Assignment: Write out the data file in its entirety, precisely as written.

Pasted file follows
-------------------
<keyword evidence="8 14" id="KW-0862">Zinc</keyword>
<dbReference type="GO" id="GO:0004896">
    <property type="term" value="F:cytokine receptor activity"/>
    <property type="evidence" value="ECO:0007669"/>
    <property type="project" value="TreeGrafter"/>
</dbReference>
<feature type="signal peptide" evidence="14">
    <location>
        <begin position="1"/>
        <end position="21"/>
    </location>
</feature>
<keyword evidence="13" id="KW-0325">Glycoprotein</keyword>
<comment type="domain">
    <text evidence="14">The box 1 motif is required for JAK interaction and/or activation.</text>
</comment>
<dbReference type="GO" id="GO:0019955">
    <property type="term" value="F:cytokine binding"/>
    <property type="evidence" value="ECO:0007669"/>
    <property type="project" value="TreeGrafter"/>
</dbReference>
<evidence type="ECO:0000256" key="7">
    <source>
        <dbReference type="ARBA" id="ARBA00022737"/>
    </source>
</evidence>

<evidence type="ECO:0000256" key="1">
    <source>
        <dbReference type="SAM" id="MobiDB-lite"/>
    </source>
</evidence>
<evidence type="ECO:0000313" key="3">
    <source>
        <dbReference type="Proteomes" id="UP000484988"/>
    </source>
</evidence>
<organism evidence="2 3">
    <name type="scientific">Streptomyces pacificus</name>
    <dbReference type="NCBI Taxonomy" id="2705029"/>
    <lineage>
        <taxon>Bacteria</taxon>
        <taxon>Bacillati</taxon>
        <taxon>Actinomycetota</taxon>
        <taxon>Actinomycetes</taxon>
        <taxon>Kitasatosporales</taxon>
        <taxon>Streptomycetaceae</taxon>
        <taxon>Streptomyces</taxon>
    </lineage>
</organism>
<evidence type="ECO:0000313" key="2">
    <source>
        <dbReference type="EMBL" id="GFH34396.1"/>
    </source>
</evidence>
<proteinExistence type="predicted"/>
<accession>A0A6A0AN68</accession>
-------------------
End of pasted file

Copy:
<keyword evidence="8 14" id="KW-0862">Zinc</keyword>
<dbReference type="GO" id="GO:0004896">
    <property type="term" value="F:cytokine receptor activity"/>
    <property type="evidence" value="ECO:0007669"/>
    <property type="project" value="TreeGrafter"/>
</dbReference>
<feature type="signal peptide" evidence="14">
    <location>
        <begin position="1"/>
        <end position="21"/>
    </location>
</feature>
<keyword evidence="13" id="KW-0325">Glycoprotein</keyword>
<comment type="domain">
    <text evidence="14">The box 1 motif is required for JAK interaction and/or activation.</text>
</comment>
<dbReference type="GO" id="GO:0019955">
    <property type="term" value="F:cytokine binding"/>
    <property type="evidence" value="ECO:0007669"/>
    <property type="project" value="TreeGrafter"/>
</dbReference>
<evidence type="ECO:0000256" key="7">
    <source>
        <dbReference type="ARBA" id="ARBA00022737"/>
    </source>
</evidence>

<evidence type="ECO:0000256" key="1">
    <source>
        <dbReference type="SAM" id="MobiDB-lite"/>
    </source>
</evidence>
<evidence type="ECO:0000313" key="3">
    <source>
        <dbReference type="Proteomes" id="UP000484988"/>
    </source>
</evidence>
<organism evidence="2 3">
    <name type="scientific">Streptomyces pacificus</name>
    <dbReference type="NCBI Taxonomy" id="2705029"/>
    <lineage>
        <taxon>Bacteria</taxon>
        <taxon>Bacillati</taxon>
        <taxon>Actinomycetota</taxon>
        <taxon>Actinomycetes</taxon>
        <taxon>Kitasatosporales</taxon>
        <taxon>Streptomycetaceae</taxon>
        <taxon>Streptomyces</taxon>
    </lineage>
</organism>
<evidence type="ECO:0000313" key="2">
    <source>
        <dbReference type="EMBL" id="GFH34396.1"/>
    </source>
</evidence>
<proteinExistence type="predicted"/>
<accession>A0A6A0AN68</accession>